Each year as part of Graduate Photography Online we ask a number of professionals from the world of photography to review all the MA/MFA work submitted and choose their favourites. We hope this makes an interesting introduction to the project as a whole.
I was honored to be asked to be on the selectors panel for this year’s MA/MFA graduates. As the year progressed and Covid-19 became pervasive in all areas of life it has been a welcome pause from the relentless news coverage for me. The process of reviewing the projects was stimulating and revitalising and gave me a chance to reconnect with photography beyond the newsfeed. Many of the projects were direct responses to the pandemic, but I was left pondering the indirect influence lockdown would have had on all these artists working at this time. The pressure to complete your final year without the usual face to face discussions and the energy and support from your peers and tutors must have been incredibly tough. Each project is revealing of our shared yet unique experiences through this time. I eventually came to my final selects but it was not without its difficulties as there are many very successful projects here which were on my extremely long short list. I urge you to look beyond those I selected, and to all the graduates I would like to wish you all the very best in the future.
Selector's Comment: I was immediately struck by the richness in the colour in this series, the way the weather on the brink of change affects the light and adds drama to these otherwise quiet landscapes. Following the ideals of the picturesque combined with subtle interventions in the scene, Greenberg has elevated these views into observations on land ownership, the illusion of social and natural harmony with all its underlying tension.
Selector's Comment: I really loved the strong aesthetic cohesion and surreal nature of these photos: this series really stood out for me. I can’t really explain why I love the final image in the sequence or why it works but for me it complements the others in the implied presence of the physical body. The sense of performance and strange reality, the concealing, revealing nature of the light all work beautifully for me. I could spend a lot of time with these pictures.
Selector's Comment: These hypnotic, everyday scenes quietly observed by Lin convey a sense of wonder and fascination to me. I found myself looking for extended amounts of time and returning to them repeatedly. The forensic study of the everyday elevates these compositions to the meditative state that Lin was hoping to achieve, the way light interacts with the surroundings has a lasting appeal. The personal insight of the first apple tree they’d seen which lent the inspiration for the project imparts the whole series with an allure of the ordinary and its ability to be extraordinary.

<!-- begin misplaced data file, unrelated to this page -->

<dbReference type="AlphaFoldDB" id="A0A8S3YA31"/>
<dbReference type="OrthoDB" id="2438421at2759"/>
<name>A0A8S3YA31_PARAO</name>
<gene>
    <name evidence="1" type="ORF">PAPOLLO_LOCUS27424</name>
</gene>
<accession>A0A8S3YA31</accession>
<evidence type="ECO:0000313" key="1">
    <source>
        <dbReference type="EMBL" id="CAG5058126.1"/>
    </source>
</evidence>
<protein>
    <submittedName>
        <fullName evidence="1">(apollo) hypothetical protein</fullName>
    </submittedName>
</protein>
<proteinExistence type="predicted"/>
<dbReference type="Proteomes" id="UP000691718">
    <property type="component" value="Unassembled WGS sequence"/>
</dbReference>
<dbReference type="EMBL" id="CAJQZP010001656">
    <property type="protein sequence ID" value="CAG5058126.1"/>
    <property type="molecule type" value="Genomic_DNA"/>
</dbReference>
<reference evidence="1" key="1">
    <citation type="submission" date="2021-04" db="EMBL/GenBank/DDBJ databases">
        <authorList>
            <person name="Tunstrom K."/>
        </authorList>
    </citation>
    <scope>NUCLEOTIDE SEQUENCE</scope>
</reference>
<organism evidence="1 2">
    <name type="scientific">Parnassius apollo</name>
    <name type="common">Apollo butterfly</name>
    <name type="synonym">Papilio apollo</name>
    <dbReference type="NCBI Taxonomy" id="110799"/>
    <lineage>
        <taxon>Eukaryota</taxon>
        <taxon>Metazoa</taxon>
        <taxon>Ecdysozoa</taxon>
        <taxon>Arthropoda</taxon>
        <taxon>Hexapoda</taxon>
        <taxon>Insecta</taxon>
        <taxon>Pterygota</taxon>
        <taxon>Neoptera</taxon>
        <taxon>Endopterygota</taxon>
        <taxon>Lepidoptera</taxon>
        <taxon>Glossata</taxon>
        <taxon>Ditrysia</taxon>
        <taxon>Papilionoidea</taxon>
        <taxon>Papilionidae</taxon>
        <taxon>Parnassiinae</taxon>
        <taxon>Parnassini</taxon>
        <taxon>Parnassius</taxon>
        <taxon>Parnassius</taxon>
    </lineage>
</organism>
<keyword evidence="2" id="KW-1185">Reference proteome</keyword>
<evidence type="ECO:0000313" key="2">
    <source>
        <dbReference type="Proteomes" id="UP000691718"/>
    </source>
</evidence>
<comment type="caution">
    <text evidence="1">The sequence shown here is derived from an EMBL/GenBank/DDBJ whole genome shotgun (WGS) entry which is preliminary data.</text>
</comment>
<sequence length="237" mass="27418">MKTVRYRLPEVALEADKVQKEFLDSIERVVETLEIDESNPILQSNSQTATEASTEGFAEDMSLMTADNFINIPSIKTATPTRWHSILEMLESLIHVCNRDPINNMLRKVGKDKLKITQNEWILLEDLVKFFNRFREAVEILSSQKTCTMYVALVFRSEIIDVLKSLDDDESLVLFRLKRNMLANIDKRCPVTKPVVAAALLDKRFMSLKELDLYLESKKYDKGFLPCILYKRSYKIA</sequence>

Selector's Comment: The strength of this series lies in its strong narrative. There’s an immediate familiarity with the sequence; you know the story which has been retold countless times, but with myriad interpretations across various cultures, I am always interested in another telling. The piece is visually arresting and technically adept. The richness of light and shade and the strong compositions add to a sense of intimacy and familiarity and there’s a rhythm and pace to the sequence which adds to the narrative sense.
Selector's Comment: The mix of archival and contemporary photos in this project immediately drew me in. I love historical photos, the faces, and the clues within the pictures while you try to figure out who these people are and why they were photographed. Even now in an era of photography being omnipresent, these types of photos have, for me, a kind of melancholy, as there’s always the shadow of the impermanence of our lives hanging over them. Reading more into the piece I found a fascinating portrait of the artist's grandfather and a thought provoking piece of work.
Selector's Comment: This project imparts a significance to everyday spaces which feel intimate in their sense of place. Some feel quite menacing and unsettling. The rich tones and tight compositions enhance this feeling of intimacy. The exploration of memory is central to this work and I find the investigation of the physical response to a place very interesting and the unease I feel as a response to viewing these works is testimony to its success.
Selection by Sarah Allen ▸
Assistant Curator, International Art - Tate.
Selection by Elizabeth Renstrom ▸
Senior Photo Editor, The New Yorker
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